Explore Environmental History Lecture Series
View of the Anacostia River at the 11th Street Bridge, Navy Yard and Anacostia neighborhood. 1960.

Explore Environmental History Lecture Series

Explore Environmental History Lecture Series, Spring 2014

The success of last fall’s Explore Environmental History series inspired us to bring you a new series this spring! Baltimore City Historical Society, Friends of Maryland Olmsted Parks & Landscapes and Creation Care at the Cathedral are sponsoring this FREE series. All three lectures will be held in the Peabody Room, Cathedral of the Incarnation, at 4 E. University Pkwy Baltimore MD 21218

Free admission, parking and refreshments. Directions: www.incarnationbaltimore.org

Saturday, March 22, 2014, 1pm – 3pm
Reclaiming the Edge: Urban Waterways and Civic Engagement with Gail Sylvia Lowe and John R. Wennersten.

Gail Sylvia Lowe is Anacostia Community Museum historian. She is a specialist on African American religious and spiritual traditions. She co-authored  “A Different Drummer: John Kinard and the Anacostia Museum 1967-1989.” She co-curated the museum’s “Reclaiming the Edge: Urban Waterways and Civic Engagement” exhibit on the history, public use, and attitudes toward the Anacostia River and its watershed, exploring issues regarding human interaction with natural resources in an urban setting. It looked at densely populated watersheds and at rivers as barriers to racial and ethnic integration and examined civic attempts to recover, clean up, re-imagine, or engineer urban rivers for community access and use.

John R. Wennersten is professor emeritus at the University of Maryland and was a senior fellow in Environmental History at the Smithsonian Institution Museum of American History. His works include the “Oyster Wars of Chesapeake Bay” which won the Maryland Writers Prize in nonfiction, “The Chesapeake: An Environmental Biography” and “Anacostia: The Death and Life of An American River.”  His newest book is “Global Thirst: Water and Society in the 21st Century.”

Saturday, April 26, 2014, 1pm – 3pm
Something New Under the Sun: An Environmental History of the 20th Century World with John McNeill

John McNeill, past president of American Society for Environmental History, is a Georgetown University professor of world history, environmental history, and international history. He is the author of “Mosquito Empires: Ecology and War in the Greater Caribbean, 1620-1914”, “The Human Web: A Bird’s-eye View of World History” and “Something New Under the Sun: An Environmental History of the 20th-Century World.”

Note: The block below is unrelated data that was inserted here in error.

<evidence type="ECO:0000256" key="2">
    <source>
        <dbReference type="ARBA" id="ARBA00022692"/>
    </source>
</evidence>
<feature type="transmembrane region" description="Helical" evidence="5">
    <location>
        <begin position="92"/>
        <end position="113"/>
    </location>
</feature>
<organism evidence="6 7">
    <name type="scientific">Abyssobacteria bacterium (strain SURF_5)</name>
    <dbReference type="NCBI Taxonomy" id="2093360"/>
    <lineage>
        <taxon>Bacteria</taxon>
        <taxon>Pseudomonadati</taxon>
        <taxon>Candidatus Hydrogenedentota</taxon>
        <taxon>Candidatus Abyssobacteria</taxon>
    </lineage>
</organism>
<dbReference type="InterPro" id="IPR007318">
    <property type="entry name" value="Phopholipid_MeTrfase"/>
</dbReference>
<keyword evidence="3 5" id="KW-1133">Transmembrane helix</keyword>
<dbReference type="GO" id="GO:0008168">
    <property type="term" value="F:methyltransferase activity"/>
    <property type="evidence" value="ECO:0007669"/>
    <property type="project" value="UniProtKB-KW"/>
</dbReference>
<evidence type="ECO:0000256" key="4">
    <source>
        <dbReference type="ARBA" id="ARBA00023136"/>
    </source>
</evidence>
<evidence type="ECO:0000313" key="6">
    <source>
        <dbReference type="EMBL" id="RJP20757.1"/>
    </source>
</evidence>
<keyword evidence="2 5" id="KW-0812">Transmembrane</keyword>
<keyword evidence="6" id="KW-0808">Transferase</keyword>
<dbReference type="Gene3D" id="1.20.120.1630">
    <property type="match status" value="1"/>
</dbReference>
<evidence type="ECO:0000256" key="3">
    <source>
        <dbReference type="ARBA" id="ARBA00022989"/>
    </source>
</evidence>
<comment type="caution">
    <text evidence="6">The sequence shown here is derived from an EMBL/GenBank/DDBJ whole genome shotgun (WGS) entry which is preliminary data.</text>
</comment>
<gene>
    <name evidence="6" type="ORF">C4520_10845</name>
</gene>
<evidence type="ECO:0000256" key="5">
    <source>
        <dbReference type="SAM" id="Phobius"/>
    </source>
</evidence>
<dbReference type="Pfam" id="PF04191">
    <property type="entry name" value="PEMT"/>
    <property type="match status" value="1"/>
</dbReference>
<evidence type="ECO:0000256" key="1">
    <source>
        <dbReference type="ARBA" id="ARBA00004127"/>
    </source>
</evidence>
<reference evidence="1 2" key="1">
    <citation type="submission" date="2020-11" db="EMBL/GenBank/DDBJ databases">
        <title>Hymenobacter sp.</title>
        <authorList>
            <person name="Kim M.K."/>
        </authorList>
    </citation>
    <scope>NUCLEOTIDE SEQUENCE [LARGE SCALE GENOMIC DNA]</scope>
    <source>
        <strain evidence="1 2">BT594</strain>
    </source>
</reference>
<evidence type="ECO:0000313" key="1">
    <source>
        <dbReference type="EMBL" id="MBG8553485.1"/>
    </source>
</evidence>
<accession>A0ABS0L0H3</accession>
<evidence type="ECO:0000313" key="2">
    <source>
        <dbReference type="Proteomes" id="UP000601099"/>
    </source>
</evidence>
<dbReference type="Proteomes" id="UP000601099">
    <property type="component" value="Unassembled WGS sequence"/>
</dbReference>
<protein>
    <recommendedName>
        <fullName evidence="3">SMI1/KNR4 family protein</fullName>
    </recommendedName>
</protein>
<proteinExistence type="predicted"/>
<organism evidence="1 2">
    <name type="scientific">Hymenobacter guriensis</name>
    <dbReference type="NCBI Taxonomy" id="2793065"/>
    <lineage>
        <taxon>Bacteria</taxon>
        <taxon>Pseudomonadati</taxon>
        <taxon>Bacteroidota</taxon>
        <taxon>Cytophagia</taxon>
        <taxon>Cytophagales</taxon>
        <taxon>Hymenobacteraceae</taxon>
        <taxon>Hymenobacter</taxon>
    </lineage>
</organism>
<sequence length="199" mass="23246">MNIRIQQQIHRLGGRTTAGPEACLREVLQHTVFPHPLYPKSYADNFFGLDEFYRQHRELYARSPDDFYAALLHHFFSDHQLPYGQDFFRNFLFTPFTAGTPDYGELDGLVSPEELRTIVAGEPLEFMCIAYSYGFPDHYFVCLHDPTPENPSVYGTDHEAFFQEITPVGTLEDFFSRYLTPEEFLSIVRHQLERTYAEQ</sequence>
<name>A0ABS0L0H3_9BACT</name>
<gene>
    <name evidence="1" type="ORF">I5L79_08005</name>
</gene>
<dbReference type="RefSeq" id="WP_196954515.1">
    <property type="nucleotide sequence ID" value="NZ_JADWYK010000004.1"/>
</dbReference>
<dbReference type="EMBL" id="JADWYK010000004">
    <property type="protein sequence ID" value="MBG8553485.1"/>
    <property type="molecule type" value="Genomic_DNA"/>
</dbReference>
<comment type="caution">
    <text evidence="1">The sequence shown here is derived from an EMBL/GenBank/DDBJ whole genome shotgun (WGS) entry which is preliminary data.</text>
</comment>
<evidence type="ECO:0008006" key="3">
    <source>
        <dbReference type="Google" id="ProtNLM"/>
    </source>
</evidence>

Saturday, June 7,  2014, 1pm – 3pm
Public Health Challenges: Urban Pest Control and Inner-City Highway Construction with Dawn Biehler and Robert Gioielli

Dawn Biehler is an Assistant Professor at UMBC in the Department of Geography and Environmental Systems where she has taught Geographies of Health and Disease; Environmental Justice; Gender and Environment and Environmental Politics. She has recently published “Pests in the City: Flies, Bedbugs, Cockroaches, and Rats” which explores the public health implications of domestic pests and pest control in US cities since 1900. The book tells stories about scientists, health and housing officials, and citizens who struggled to manage nature and support healthy neighborhood environments.

Robert Gioielli is an assistant professor of history at the University of Cincinnati Blue Ash College, where he teaches American and environmental history. His book “Environmental Activism and the Urban Crisis: Baltimore, St. Louis, Chicago” will be published in May by Temple University Press in the Urban Life, Landscape and Policy series. This work explores how urban residents responded to the environmental problems caused by the destruction of America’s older industrial cities in the decades after World War Two. For Baltimore he shows how opposition to the city’s planned highway system in the 1960s and 1970s was a form of environmental activism.

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